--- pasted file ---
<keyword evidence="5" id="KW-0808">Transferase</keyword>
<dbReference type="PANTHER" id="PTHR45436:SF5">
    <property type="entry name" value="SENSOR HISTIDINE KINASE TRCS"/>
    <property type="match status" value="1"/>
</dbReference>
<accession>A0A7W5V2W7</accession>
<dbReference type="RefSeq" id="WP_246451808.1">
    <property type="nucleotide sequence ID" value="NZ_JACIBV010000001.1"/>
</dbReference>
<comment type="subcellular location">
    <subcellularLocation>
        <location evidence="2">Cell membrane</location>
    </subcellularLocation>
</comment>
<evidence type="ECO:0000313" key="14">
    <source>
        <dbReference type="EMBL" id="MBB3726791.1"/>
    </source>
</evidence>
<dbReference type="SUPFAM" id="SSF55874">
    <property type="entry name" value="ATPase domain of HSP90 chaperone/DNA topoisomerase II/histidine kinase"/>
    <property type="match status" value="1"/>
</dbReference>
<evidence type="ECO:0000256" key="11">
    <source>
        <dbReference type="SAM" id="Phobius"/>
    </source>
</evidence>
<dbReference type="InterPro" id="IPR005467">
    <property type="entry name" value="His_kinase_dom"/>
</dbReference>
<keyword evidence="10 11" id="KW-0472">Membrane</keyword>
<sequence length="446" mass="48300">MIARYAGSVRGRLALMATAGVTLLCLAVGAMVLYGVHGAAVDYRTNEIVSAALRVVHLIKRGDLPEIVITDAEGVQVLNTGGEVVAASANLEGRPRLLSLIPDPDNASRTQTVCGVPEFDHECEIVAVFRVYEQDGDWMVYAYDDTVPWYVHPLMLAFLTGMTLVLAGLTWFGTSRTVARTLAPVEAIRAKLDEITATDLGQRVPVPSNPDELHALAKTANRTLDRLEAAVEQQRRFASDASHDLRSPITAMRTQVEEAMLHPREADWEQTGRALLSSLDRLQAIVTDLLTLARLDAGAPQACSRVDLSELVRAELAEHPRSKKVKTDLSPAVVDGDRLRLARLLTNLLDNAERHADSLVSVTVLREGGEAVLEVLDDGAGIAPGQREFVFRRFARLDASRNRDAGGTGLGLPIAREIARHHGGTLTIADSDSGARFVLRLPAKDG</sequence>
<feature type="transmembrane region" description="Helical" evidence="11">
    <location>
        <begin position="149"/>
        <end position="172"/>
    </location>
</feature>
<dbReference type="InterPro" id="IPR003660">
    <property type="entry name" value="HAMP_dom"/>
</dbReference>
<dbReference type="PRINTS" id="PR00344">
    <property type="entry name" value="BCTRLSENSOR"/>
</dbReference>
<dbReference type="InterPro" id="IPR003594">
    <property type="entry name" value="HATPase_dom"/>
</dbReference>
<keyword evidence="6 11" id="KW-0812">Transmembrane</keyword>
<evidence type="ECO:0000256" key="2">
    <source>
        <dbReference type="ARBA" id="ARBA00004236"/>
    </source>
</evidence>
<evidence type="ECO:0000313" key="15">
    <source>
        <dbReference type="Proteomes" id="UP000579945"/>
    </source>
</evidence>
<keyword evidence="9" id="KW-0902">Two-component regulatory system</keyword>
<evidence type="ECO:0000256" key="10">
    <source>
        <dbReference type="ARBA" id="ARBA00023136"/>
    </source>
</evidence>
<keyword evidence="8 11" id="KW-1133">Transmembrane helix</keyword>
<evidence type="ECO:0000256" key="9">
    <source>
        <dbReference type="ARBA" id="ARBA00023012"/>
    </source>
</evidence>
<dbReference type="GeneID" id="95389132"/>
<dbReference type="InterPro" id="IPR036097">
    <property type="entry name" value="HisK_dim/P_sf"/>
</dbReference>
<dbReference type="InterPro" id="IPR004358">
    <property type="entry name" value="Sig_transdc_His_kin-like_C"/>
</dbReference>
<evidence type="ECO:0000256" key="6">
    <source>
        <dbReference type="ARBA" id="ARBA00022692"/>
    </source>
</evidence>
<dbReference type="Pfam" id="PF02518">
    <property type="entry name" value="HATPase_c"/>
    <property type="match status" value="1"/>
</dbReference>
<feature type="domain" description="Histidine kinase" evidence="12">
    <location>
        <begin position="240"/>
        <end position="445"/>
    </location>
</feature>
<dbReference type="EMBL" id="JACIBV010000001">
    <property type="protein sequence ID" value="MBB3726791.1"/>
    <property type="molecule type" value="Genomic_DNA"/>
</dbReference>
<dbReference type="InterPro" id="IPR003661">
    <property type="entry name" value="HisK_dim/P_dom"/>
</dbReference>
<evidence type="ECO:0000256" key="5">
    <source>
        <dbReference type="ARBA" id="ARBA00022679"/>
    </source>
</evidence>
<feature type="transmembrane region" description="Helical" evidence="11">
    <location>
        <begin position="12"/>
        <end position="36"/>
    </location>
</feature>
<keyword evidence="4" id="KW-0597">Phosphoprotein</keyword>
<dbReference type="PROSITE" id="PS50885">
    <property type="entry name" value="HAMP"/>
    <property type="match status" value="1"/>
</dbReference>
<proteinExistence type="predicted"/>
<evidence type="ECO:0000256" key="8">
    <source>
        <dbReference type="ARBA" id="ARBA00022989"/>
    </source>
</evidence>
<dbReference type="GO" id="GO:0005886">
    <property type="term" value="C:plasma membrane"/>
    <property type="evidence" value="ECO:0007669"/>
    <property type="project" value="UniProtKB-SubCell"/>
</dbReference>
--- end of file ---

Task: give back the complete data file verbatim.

<keyword evidence="5" id="KW-0808">Transferase</keyword>
<dbReference type="PANTHER" id="PTHR45436:SF5">
    <property type="entry name" value="SENSOR HISTIDINE KINASE TRCS"/>
    <property type="match status" value="1"/>
</dbReference>
<accession>A0A7W5V2W7</accession>
<dbReference type="RefSeq" id="WP_246451808.1">
    <property type="nucleotide sequence ID" value="NZ_JACIBV010000001.1"/>
</dbReference>
<comment type="subcellular location">
    <subcellularLocation>
        <location evidence="2">Cell membrane</location>
    </subcellularLocation>
</comment>
<evidence type="ECO:0000313" key="14">
    <source>
        <dbReference type="EMBL" id="MBB3726791.1"/>
    </source>
</evidence>
<dbReference type="SUPFAM" id="SSF55874">
    <property type="entry name" value="ATPase domain of HSP90 chaperone/DNA topoisomerase II/histidine kinase"/>
    <property type="match status" value="1"/>
</dbReference>
<evidence type="ECO:0000256" key="11">
    <source>
        <dbReference type="SAM" id="Phobius"/>
    </source>
</evidence>
<dbReference type="InterPro" id="IPR005467">
    <property type="entry name" value="His_kinase_dom"/>
</dbReference>
<keyword evidence="10 11" id="KW-0472">Membrane</keyword>
<sequence length="446" mass="48300">MIARYAGSVRGRLALMATAGVTLLCLAVGAMVLYGVHGAAVDYRTNEIVSAALRVVHLIKRGDLPEIVITDAEGVQVLNTGGEVVAASANLEGRPRLLSLIPDPDNASRTQTVCGVPEFDHECEIVAVFRVYEQDGDWMVYAYDDTVPWYVHPLMLAFLTGMTLVLAGLTWFGTSRTVARTLAPVEAIRAKLDEITATDLGQRVPVPSNPDELHALAKTANRTLDRLEAAVEQQRRFASDASHDLRSPITAMRTQVEEAMLHPREADWEQTGRALLSSLDRLQAIVTDLLTLARLDAGAPQACSRVDLSELVRAELAEHPRSKKVKTDLSPAVVDGDRLRLARLLTNLLDNAERHADSLVSVTVLREGGEAVLEVLDDGAGIAPGQREFVFRRFARLDASRNRDAGGTGLGLPIAREIARHHGGTLTIADSDSGARFVLRLPAKDG</sequence>
<feature type="transmembrane region" description="Helical" evidence="11">
    <location>
        <begin position="149"/>
        <end position="172"/>
    </location>
</feature>
<dbReference type="InterPro" id="IPR003660">
    <property type="entry name" value="HAMP_dom"/>
</dbReference>
<dbReference type="PRINTS" id="PR00344">
    <property type="entry name" value="BCTRLSENSOR"/>
</dbReference>
<dbReference type="InterPro" id="IPR003594">
    <property type="entry name" value="HATPase_dom"/>
</dbReference>
<keyword evidence="6 11" id="KW-0812">Transmembrane</keyword>
<evidence type="ECO:0000256" key="2">
    <source>
        <dbReference type="ARBA" id="ARBA00004236"/>
    </source>
</evidence>
<evidence type="ECO:0000313" key="15">
    <source>
        <dbReference type="Proteomes" id="UP000579945"/>
    </source>
</evidence>
<keyword evidence="9" id="KW-0902">Two-component regulatory system</keyword>
<evidence type="ECO:0000256" key="10">
    <source>
        <dbReference type="ARBA" id="ARBA00023136"/>
    </source>
</evidence>
<keyword evidence="8 11" id="KW-1133">Transmembrane helix</keyword>
<evidence type="ECO:0000256" key="9">
    <source>
        <dbReference type="ARBA" id="ARBA00023012"/>
    </source>
</evidence>
<dbReference type="GeneID" id="95389132"/>
<dbReference type="InterPro" id="IPR036097">
    <property type="entry name" value="HisK_dim/P_sf"/>
</dbReference>
<dbReference type="InterPro" id="IPR004358">
    <property type="entry name" value="Sig_transdc_His_kin-like_C"/>
</dbReference>
<evidence type="ECO:0000256" key="6">
    <source>
        <dbReference type="ARBA" id="ARBA00022692"/>
    </source>
</evidence>
<dbReference type="Pfam" id="PF02518">
    <property type="entry name" value="HATPase_c"/>
    <property type="match status" value="1"/>
</dbReference>
<feature type="domain" description="Histidine kinase" evidence="12">
    <location>
        <begin position="240"/>
        <end position="445"/>
    </location>
</feature>
<dbReference type="EMBL" id="JACIBV010000001">
    <property type="protein sequence ID" value="MBB3726791.1"/>
    <property type="molecule type" value="Genomic_DNA"/>
</dbReference>
<dbReference type="InterPro" id="IPR003661">
    <property type="entry name" value="HisK_dim/P_dom"/>
</dbReference>
<evidence type="ECO:0000256" key="5">
    <source>
        <dbReference type="ARBA" id="ARBA00022679"/>
    </source>
</evidence>
<feature type="transmembrane region" description="Helical" evidence="11">
    <location>
        <begin position="12"/>
        <end position="36"/>
    </location>
</feature>
<keyword evidence="4" id="KW-0597">Phosphoprotein</keyword>
<dbReference type="PROSITE" id="PS50885">
    <property type="entry name" value="HAMP"/>
    <property type="match status" value="1"/>
</dbReference>
<proteinExistence type="predicted"/>
<evidence type="ECO:0000256" key="8">
    <source>
        <dbReference type="ARBA" id="ARBA00022989"/>
    </source>
</evidence>
<dbReference type="GO" id="GO:0005886">
    <property type="term" value="C:plasma membrane"/>
    <property type="evidence" value="ECO:0007669"/>
    <property type="project" value="UniProtKB-SubCell"/>
</dbReference>